Premium services fees imposed by shipowners in the trans-Pacific spot market could rise even higher in June after widespread omissions of port calls in South China further squeezed carrying capacity even amid overwhelming demand.
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Operations at Shenzhen's Yantian terminal have been severely curtailed since the last week of May after multiple coronavirus infections among port workers, causing the container logistics situation to deteriorate at all ports in the South China region as exporters sought out alternative gateways.
As export operations slowed to a crawl at Yantian, major shipping lines including Maersk, Hapag-Lloyd and Ocean Network Express have omitted calls at Yantian through July and in some cases are also avoiding neighboring ports such as Shekou in order to keep services on schedule.
Ocean Network Express has announced a congestion surcharge of $1,000/container at the Yantian port, and sources say competitors may follow suit.
"Other carriers may soon start levying similar surcharges as the situation at Yantian doesn't seem to be improving anytime soon," a freight forwarder based in Singapore said, adding that the carriers may announce congestion surcharges for neighboring ports as well.
Diverting traffic from Yantian to other ports will hurt their efficiency, leading to higher delays and longer waiting periods across Asia, the freight forwarder added.
Ceiling on premiums may vanish
Since shipping lines did not have the capacity or equipment to fully absorb demand from exporters prior to the outbreaks at Yantian, this latest disruption could remove any ceiling on spot rates for shipments from China to North America, a US-based freight forwarder said.
"Two or three weeks ago, cargo owners would be very hesitant to take a $20,000 premium spot rate. Now some are asking forwarders for any space, any volume at any price -- like a blank check," the freight forwarder said. "There is no longer any ceiling to premium rates because the US is sure to face massive product shortages for the next three to six months."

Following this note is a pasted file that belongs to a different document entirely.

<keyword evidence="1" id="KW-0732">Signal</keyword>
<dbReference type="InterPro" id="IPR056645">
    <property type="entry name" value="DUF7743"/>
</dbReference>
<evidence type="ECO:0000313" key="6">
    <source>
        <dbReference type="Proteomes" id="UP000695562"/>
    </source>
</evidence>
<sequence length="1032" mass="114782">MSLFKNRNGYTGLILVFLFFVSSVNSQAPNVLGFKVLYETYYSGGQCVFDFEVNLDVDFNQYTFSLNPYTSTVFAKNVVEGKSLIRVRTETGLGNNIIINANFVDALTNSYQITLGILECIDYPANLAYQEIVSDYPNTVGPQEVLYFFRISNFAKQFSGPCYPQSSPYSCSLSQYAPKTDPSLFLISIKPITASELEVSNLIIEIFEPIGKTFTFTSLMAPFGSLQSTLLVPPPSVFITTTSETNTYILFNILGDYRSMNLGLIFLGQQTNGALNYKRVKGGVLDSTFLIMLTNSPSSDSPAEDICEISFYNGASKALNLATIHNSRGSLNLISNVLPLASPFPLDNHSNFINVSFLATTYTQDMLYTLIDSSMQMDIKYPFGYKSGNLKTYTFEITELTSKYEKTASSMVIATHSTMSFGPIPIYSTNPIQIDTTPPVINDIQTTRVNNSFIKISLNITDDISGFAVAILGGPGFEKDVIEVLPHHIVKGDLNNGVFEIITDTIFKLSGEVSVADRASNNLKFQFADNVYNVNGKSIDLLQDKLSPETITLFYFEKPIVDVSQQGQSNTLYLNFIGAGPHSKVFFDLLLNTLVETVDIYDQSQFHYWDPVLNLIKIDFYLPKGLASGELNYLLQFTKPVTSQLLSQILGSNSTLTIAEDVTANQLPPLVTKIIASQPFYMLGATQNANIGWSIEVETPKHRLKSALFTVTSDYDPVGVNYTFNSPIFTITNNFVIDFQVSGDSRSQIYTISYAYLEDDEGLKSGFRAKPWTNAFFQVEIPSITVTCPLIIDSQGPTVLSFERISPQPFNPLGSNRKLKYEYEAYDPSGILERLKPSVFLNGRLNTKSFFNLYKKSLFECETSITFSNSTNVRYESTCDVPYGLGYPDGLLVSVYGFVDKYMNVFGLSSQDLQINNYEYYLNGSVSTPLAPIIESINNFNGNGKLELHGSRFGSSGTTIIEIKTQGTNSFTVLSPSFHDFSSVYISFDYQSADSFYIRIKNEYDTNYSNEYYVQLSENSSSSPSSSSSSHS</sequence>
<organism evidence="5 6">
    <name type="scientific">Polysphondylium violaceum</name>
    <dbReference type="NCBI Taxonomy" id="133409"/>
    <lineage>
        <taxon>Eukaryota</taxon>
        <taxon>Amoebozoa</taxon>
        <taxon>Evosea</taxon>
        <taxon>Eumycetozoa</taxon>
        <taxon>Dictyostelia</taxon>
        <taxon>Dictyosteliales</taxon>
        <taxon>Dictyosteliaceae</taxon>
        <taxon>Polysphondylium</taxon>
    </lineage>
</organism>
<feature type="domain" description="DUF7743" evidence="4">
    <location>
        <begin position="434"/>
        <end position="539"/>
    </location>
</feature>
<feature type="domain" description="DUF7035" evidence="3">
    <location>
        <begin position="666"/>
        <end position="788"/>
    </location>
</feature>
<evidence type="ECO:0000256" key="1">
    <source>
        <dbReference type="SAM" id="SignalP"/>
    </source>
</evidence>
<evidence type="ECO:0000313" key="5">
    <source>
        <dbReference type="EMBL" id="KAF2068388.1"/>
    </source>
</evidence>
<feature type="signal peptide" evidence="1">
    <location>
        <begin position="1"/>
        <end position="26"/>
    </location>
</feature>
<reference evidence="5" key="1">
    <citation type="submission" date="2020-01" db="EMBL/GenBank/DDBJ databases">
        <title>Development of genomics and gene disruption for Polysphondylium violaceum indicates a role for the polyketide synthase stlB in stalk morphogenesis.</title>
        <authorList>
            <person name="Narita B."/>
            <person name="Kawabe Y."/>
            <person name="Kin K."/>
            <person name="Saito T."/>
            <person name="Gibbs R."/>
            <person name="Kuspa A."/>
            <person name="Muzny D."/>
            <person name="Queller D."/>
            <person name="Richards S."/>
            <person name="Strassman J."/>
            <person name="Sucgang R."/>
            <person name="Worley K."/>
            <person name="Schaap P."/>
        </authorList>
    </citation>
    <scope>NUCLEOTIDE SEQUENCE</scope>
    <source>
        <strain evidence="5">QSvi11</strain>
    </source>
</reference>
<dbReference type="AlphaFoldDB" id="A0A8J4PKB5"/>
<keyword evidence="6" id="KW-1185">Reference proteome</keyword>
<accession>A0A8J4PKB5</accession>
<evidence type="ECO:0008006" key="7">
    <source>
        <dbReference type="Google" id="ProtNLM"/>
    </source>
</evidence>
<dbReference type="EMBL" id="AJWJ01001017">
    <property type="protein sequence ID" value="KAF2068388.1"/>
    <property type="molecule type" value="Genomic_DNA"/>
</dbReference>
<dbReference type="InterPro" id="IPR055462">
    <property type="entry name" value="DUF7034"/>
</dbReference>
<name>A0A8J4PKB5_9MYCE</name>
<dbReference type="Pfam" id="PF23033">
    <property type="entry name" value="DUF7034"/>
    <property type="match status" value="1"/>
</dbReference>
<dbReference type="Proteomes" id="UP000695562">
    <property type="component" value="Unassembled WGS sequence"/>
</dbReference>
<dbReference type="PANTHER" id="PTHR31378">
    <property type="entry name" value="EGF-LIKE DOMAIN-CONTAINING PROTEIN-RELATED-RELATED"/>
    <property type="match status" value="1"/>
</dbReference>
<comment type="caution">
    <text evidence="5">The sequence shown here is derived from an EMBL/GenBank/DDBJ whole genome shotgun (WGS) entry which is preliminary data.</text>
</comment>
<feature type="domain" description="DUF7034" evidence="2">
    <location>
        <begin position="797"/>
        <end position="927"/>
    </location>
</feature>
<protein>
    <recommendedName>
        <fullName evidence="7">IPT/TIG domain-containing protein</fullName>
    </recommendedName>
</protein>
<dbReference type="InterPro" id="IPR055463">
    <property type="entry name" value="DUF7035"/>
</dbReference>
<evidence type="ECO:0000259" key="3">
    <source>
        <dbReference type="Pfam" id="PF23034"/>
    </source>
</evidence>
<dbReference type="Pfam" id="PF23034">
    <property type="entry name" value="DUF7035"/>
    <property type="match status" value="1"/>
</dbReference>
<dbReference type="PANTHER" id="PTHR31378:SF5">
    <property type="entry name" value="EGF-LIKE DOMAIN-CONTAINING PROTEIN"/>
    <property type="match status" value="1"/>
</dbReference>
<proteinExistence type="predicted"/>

Shipping lines are currently offering all-in rates (FAK plus premium service fees) from China to inland US points like Chicago, Memphis and Atlanta at around $25,000/FEU, but that could increase to $30,000-35,000/FEU by the end of June, the freight forwarder said.
On a port-to-port basis, spot rates with premiums from China were still in the ranges of $9,000-10,000/FEU to the US West Coast, $12,000-14,000/FEU to the US East Coast and $14,000-17,000/FEU to the US Gulf Coast this week, another US freight forwarder said.
A shipper of polymer resin cited a quote this week as high as $13,000/FEU for the South Korea to Houston route, adding that China to Latin America spot rates with premiums had already climbed to $20,000/FEU.
Premium rates from Southeast Asia to East Coast North America were heard as high as $20,000 per FEU as the supply of equipment has dried up as demand stays strong.
Bleak Asia-to-Europe sentiment
Premium service fees have not been isolated to the trans-Pacific market. One Canadian importer from North Europe had to pay $1,700/FEU over the June FAK rate of $4,300/FEU to get cargo moved to the front of the queue in an emergency situation, a shipping consultant said.
Sentiment was increasingly bleak in the Asia-to-Europe trade lane as the backlogs in Asia are expected to weigh heavily on the ability of shipping lines to move product, limiting their earnings potential even as rates surge.
"At least up to now carriers have been able to justify increasing rates, but with the delays in China, they are faced with two options: increase rates as volumes tumble, or hold them firm as volumes tumble," a freight forwarder said.
As a result, there are significant General Rate Increases expected in the market at midmonth, pushing rates into uncharted territory. Increases are expected to push above $15,000/FEU, with some heard as high as $18,000/FEU for Asia to Europe trade.
Despite this, some hope has circulated from European ports that if goods are delayed leaving China en route to Europe, or they are leaving at less than full capacity, European ports may be able to clear some of the backlogs at their end, potentially easing some of the shipowners' worries in the short term.